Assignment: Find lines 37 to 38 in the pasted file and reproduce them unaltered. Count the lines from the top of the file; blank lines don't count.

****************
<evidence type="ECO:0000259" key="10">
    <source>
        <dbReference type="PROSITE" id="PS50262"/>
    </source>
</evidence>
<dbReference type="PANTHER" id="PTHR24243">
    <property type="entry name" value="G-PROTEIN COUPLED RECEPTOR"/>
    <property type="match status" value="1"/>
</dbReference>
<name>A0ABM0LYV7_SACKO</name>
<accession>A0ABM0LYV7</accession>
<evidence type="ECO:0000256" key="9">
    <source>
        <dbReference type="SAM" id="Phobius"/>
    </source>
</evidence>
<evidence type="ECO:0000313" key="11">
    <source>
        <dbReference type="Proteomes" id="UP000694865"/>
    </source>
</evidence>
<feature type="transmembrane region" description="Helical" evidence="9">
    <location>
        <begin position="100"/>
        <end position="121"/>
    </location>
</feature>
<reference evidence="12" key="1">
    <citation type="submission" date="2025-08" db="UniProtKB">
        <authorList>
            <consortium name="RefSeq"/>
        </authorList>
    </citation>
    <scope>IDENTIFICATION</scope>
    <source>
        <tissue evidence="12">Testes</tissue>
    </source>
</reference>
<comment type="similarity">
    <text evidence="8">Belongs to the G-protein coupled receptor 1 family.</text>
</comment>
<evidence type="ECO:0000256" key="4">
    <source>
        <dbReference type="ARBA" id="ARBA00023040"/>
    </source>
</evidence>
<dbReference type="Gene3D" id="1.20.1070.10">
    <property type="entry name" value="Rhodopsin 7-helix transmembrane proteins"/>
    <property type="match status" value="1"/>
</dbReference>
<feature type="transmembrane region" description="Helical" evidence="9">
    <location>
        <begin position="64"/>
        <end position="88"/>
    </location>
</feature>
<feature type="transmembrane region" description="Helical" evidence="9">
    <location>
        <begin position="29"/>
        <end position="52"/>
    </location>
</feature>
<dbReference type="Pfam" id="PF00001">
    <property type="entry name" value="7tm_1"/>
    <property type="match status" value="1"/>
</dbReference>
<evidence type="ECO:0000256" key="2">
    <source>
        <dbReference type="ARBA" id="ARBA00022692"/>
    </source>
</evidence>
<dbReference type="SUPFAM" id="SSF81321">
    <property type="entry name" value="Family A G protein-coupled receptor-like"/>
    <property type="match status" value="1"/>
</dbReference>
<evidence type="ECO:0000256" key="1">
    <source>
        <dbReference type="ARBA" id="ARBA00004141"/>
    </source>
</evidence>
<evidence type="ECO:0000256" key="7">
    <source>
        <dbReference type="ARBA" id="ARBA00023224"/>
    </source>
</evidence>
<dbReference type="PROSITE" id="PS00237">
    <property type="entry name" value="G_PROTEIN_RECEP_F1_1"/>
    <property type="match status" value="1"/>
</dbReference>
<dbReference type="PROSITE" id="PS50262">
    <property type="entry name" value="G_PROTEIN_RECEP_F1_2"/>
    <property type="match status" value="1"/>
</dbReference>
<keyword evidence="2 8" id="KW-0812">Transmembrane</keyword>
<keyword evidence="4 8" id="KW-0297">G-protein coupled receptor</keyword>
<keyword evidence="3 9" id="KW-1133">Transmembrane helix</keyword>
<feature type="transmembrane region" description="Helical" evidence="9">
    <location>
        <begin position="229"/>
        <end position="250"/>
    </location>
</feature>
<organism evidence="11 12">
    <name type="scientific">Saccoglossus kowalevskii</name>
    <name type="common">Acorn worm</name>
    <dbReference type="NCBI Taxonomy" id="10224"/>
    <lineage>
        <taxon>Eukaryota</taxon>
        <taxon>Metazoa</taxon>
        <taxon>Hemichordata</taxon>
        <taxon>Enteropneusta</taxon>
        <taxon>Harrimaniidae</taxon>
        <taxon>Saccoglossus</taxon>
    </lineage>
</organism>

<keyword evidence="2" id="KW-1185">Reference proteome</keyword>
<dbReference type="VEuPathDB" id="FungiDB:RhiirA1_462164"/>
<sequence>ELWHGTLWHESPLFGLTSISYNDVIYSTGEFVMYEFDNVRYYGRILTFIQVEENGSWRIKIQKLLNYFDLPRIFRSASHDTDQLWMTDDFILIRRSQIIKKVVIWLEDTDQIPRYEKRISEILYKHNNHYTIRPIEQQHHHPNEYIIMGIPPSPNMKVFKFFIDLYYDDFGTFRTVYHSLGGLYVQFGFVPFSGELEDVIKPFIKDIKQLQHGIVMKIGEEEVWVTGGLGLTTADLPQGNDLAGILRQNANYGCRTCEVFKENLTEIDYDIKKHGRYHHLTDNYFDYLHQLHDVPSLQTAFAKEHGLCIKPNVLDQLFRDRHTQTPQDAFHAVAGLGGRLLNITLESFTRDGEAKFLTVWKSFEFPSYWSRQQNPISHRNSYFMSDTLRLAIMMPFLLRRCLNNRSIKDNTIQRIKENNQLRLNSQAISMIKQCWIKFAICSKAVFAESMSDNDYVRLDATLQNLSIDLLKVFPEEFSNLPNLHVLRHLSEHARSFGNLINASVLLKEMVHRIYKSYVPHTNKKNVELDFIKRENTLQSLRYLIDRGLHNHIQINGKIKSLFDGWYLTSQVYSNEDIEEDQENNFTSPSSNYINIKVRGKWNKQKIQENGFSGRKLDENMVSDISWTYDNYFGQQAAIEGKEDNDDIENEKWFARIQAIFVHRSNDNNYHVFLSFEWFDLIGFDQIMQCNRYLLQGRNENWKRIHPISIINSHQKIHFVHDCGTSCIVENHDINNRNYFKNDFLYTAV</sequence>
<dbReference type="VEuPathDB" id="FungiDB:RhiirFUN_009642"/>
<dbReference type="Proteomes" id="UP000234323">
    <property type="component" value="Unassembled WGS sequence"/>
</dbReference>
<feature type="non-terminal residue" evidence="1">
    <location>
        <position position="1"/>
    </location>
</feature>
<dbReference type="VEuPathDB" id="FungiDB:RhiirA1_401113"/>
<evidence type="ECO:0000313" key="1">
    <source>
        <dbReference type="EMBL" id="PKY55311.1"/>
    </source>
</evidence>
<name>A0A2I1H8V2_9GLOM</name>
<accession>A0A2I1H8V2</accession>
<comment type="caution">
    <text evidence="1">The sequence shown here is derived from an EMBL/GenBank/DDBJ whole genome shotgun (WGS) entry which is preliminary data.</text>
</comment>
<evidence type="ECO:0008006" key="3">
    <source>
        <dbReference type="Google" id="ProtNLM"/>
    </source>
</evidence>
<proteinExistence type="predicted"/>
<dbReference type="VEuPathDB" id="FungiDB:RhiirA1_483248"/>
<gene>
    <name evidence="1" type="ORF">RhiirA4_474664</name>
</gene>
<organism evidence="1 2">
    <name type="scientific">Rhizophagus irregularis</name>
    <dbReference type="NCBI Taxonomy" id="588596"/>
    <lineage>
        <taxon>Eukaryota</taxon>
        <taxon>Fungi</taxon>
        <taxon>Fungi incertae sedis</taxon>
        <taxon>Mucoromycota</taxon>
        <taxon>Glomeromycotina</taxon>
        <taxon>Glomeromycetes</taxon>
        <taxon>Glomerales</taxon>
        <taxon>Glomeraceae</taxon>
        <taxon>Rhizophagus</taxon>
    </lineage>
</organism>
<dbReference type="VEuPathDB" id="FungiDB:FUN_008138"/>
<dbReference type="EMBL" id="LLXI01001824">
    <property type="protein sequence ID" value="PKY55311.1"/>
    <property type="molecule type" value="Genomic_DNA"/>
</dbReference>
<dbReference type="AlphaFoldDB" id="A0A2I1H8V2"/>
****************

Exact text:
    </source>
</reference>